- Sep 24, '98 by Jodie5Thank you for answering my question so promptly! I am currently in a seminar class where we are discussing different methods of care. Can you explain to me a little more about healing touch. I would love to share your techniques in class with my fellow students and professor. Our last discussion centered on holistic care and how many professionals in this field only think about healing one's physical body. Thanks again for sharing with me your ideas and expertise!
- Sep 25, '98 by iamme445The hospital where I work uses theaputic touch on the floor where they treat cancer patients. It is also used on the rehab patients and I think the chronic ventilator patients. I work in ICU and am rarely pulled to these floors but I do know some of the nurses have gone through hospital-based classes on theraputic and healing touch.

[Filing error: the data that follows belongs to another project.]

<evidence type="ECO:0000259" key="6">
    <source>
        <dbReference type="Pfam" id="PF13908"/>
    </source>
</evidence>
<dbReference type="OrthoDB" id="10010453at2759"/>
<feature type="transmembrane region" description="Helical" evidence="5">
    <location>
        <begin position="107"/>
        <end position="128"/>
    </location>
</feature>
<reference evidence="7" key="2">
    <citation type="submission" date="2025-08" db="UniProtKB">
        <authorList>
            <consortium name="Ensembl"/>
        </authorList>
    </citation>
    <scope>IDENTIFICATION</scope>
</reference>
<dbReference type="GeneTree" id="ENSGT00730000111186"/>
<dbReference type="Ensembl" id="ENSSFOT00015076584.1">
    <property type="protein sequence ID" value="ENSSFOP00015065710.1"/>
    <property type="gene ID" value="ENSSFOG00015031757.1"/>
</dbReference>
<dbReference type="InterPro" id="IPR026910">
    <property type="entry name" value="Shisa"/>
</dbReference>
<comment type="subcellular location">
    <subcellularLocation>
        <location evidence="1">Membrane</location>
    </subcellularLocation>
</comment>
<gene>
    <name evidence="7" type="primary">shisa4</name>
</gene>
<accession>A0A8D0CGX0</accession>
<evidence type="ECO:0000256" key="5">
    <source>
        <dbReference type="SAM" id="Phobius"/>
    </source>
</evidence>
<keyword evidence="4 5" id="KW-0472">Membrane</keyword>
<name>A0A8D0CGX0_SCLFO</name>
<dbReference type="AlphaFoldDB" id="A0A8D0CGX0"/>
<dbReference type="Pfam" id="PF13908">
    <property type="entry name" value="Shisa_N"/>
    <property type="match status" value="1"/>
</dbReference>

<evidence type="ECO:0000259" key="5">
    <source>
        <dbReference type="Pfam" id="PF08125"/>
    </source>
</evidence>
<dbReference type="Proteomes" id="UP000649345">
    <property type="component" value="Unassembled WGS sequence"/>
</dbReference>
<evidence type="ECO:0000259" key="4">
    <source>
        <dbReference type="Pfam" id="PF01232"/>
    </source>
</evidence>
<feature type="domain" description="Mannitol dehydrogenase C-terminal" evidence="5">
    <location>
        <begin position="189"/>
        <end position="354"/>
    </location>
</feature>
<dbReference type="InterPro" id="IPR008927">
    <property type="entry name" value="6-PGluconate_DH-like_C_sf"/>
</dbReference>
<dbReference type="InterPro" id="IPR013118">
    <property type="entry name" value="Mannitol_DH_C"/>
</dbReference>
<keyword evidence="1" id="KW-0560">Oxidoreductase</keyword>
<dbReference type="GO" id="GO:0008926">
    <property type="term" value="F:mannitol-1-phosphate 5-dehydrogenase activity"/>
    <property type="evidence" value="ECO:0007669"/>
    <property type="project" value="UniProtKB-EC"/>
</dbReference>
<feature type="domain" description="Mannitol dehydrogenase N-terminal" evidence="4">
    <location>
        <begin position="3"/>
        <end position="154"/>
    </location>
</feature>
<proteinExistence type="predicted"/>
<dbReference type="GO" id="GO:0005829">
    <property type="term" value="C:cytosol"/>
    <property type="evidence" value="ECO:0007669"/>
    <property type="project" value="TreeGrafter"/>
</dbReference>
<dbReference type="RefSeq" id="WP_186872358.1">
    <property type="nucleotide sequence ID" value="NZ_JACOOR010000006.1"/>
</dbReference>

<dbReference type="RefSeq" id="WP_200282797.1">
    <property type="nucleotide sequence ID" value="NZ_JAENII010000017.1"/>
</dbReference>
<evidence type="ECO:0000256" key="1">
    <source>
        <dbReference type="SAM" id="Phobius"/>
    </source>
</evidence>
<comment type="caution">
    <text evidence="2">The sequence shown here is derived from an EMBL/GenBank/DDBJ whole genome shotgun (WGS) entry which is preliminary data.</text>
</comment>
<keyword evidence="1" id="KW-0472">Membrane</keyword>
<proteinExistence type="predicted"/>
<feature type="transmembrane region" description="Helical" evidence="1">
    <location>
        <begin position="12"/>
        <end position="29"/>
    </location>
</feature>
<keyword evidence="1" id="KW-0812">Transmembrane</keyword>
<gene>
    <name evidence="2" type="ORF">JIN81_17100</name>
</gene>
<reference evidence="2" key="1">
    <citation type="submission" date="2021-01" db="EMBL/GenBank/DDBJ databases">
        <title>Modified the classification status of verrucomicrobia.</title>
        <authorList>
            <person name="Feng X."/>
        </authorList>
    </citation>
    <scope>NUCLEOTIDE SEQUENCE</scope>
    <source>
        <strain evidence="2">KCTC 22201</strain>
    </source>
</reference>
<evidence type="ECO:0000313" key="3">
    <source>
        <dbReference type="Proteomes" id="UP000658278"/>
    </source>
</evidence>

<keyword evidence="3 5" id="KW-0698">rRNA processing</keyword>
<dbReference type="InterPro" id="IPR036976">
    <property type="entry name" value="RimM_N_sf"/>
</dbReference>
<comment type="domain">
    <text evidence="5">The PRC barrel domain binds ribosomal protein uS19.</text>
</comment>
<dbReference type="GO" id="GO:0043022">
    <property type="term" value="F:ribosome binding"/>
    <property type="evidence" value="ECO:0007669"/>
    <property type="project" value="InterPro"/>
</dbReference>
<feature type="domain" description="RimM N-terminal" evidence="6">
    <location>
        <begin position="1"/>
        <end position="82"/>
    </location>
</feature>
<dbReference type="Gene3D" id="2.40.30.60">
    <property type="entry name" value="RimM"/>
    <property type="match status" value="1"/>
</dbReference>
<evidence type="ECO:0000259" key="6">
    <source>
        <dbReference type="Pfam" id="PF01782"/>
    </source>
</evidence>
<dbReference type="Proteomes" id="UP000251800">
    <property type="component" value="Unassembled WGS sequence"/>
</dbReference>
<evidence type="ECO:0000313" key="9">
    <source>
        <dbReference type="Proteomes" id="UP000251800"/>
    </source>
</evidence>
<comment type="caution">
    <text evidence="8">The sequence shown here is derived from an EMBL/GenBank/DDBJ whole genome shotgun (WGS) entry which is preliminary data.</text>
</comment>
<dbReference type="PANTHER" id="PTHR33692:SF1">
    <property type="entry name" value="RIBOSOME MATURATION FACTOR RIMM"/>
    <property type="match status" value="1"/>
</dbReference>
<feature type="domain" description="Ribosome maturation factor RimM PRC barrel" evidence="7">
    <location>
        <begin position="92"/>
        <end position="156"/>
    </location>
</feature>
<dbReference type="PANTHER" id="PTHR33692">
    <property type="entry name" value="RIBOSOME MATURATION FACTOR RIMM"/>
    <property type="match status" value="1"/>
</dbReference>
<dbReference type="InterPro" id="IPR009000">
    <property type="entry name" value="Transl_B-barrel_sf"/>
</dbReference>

- Sep 30, '98 by Jodie5What do you, as a nurse, feel the benefits of therapeutic touch are? Have you personally seen results from this form of care? How are nurses implementing it in their daily routines?
- Oct 10, '98 by Pamela_de_AlbuquerqueI am a Healing Touch practitioner and instructor. We incorporate Therapeutic Touch as one of the modalities we use. Both are essentially hands-on energy healing. The benefits are amazing. This work promotes relaxation and subsequent effectivenss of pain medication, promotes wound healing, clears the energy field of anesthesia. It helps decrease stress for the patient, the family and the nurse. It is non invasive, nontoxic and comes from a loving center. To me that is what nursing care ought to be primarily about.